(SOUND EFFECT: wolf howl) Wolf at the Door.
I'm Bob Karson with the discovery files -- new advances in science and engineering from the National Science Foundation.
Lions and wolves and cougars and sharks -- oh, my! A new study led by Oregon State University is looking at the world's A-list predators. Known as 'apex' predators, their numbers are drastically shrinking and throwing entire ecosystems out of balance. Large numbers of the B-listers (or, mesopredators) are proliferating.
The elimination of wolves, for instance, seemed like a good idea at the time to protect livestock. (SOUND EFFECT: buzzer -- wrong!) With the wolves disappearing, tons of coyotes step in and bring with them more problems than the wolves would have caused in the first place. And no, if you got rid of the coyotes, it's not like roadrunners are going to take over. (SOUND EFFECT: meep meep!)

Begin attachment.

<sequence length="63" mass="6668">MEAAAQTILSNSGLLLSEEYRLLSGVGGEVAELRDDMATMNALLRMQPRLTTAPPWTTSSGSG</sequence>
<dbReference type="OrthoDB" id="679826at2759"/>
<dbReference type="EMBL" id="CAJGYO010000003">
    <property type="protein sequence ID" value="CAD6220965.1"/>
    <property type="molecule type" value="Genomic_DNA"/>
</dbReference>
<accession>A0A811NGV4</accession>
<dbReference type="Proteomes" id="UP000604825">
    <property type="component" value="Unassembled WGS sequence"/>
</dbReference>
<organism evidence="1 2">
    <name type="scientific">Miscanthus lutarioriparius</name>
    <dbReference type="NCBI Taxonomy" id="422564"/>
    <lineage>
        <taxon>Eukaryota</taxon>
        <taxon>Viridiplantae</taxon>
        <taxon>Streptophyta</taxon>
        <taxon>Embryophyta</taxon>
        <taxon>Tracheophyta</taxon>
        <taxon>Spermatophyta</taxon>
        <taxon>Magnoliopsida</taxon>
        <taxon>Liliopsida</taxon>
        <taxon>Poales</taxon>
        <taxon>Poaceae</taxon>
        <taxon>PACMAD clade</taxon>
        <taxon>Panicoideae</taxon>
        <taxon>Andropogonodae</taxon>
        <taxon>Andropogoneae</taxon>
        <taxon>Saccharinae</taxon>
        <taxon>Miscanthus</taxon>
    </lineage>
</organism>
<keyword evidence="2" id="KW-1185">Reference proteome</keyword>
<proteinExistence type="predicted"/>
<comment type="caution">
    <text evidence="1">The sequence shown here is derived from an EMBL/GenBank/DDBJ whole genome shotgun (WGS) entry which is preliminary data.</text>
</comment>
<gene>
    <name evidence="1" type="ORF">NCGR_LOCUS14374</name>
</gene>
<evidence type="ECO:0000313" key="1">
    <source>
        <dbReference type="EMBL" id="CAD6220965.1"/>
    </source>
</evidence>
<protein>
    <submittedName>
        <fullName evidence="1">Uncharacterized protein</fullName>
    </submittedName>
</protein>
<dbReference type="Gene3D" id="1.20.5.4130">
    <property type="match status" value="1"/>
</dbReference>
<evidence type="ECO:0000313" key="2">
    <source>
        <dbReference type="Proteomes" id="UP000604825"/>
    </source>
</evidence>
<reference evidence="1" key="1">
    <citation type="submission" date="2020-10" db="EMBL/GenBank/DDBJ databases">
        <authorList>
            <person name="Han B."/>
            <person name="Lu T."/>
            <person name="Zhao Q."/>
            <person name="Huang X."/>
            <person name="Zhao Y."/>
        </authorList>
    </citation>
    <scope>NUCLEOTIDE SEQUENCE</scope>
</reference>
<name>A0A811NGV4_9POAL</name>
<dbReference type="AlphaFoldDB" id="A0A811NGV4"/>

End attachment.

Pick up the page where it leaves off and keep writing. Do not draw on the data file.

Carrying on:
The effects of exploding mesopredator populations can be found in oceans, rivers, and grasslands all over the world and that's a mess o' mesopredators!
It's a complex environmental challenge with no easy answers. The study shows that: economically, it may be cheaper to return apex predators to the population than to do damage-control later. Larger predators are usually carnivores -- mesopredators are omnivores -- they go for livestock and crops. And it's becoming increasingly difficult and expensive to reverse the trend.
The future may depend on the cunning and resourcefulness of perhaps the smartest apex predator -- us.
"The Discovery Files" covers projects funded by the government's National Science Foundation. Federally sponsored research -- brought to you, by you! Learn more at nsf.gov or on our podcast.